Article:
About 30 years ago I had an interesting conversation with a Frenchman who insisted that while Roman Polanski’s Rosemary’s Baby (1969) was perfectly believable, his The Tenant (1976) was simply preposterous. The reason behind this was simple: “Well, things like that happen in New York, you know, but in Paris this just isn’t possible.” Personally, I have some reservations about the son of Satan being born in the Dakota Apartment building on a regular basis, but the attitude of the Frenchman actually does much to make The Tenant more believable rather than less. Though the story of an immigrant (Polanski) being driven insane as he gradually transforms into the previous tenant of his overpriced Parisian apartment has a certain affinity to Polanski’s earlier film Repulsion (1965), the core of The Tenant is about the casual persecution of a foreigner in a strange land for no other reason than the fact that he is a foreigner. More, it’s about the immigrant’s own perception of what’s being “done to him,” since it may not be being done at all, and exists only in the darkest recesses of his own mind.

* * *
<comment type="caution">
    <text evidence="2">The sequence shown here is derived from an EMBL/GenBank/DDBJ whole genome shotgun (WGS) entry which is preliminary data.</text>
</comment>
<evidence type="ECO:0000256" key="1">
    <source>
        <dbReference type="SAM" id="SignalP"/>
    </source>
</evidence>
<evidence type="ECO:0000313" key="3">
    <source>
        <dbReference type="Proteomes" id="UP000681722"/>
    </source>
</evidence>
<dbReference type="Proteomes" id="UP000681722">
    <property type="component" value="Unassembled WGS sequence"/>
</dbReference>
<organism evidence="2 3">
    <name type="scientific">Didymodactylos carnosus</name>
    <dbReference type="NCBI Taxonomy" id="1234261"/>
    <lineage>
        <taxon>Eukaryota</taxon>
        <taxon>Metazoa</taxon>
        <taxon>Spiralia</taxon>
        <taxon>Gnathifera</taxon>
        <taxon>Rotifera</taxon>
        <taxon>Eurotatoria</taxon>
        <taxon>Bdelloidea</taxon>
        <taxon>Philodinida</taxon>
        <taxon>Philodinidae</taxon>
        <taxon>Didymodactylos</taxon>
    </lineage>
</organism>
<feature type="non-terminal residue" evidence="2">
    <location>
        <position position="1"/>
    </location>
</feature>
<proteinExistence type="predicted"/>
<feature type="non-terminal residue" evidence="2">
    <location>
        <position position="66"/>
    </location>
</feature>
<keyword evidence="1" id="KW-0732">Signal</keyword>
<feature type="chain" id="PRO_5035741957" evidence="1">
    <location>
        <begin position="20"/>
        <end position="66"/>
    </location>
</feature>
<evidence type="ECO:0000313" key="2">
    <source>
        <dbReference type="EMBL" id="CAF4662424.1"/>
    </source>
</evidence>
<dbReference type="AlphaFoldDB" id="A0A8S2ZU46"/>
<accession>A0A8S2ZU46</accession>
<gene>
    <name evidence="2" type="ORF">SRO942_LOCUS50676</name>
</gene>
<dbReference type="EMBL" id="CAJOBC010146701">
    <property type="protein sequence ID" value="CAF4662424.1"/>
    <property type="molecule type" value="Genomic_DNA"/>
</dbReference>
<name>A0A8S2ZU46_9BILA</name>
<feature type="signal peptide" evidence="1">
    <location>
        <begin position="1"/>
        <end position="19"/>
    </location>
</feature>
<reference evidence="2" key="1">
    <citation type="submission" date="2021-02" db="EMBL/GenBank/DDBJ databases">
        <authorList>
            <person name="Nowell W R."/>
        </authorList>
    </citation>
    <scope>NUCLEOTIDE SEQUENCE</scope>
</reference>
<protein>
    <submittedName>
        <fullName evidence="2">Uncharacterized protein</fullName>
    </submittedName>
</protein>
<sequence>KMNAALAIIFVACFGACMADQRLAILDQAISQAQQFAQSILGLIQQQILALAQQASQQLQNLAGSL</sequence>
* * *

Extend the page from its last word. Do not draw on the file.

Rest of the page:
Whatever the case, The Tenant gets my vote as the most disturbing film Polanski has ever made. Despite the technical drawbacks inherent in international casting (some of the voice dubbing is very bad), the film is among Polanski’s best works—with a creepiness that seeps right into your bones and never lets up. His nightmare vision of the apartment building as an almost living and completely malevolent entity remains unmatched by anyone in its astonishing hallucinatory horrors. Indeed, I can’t think of another film filled with so many truly unsettling images.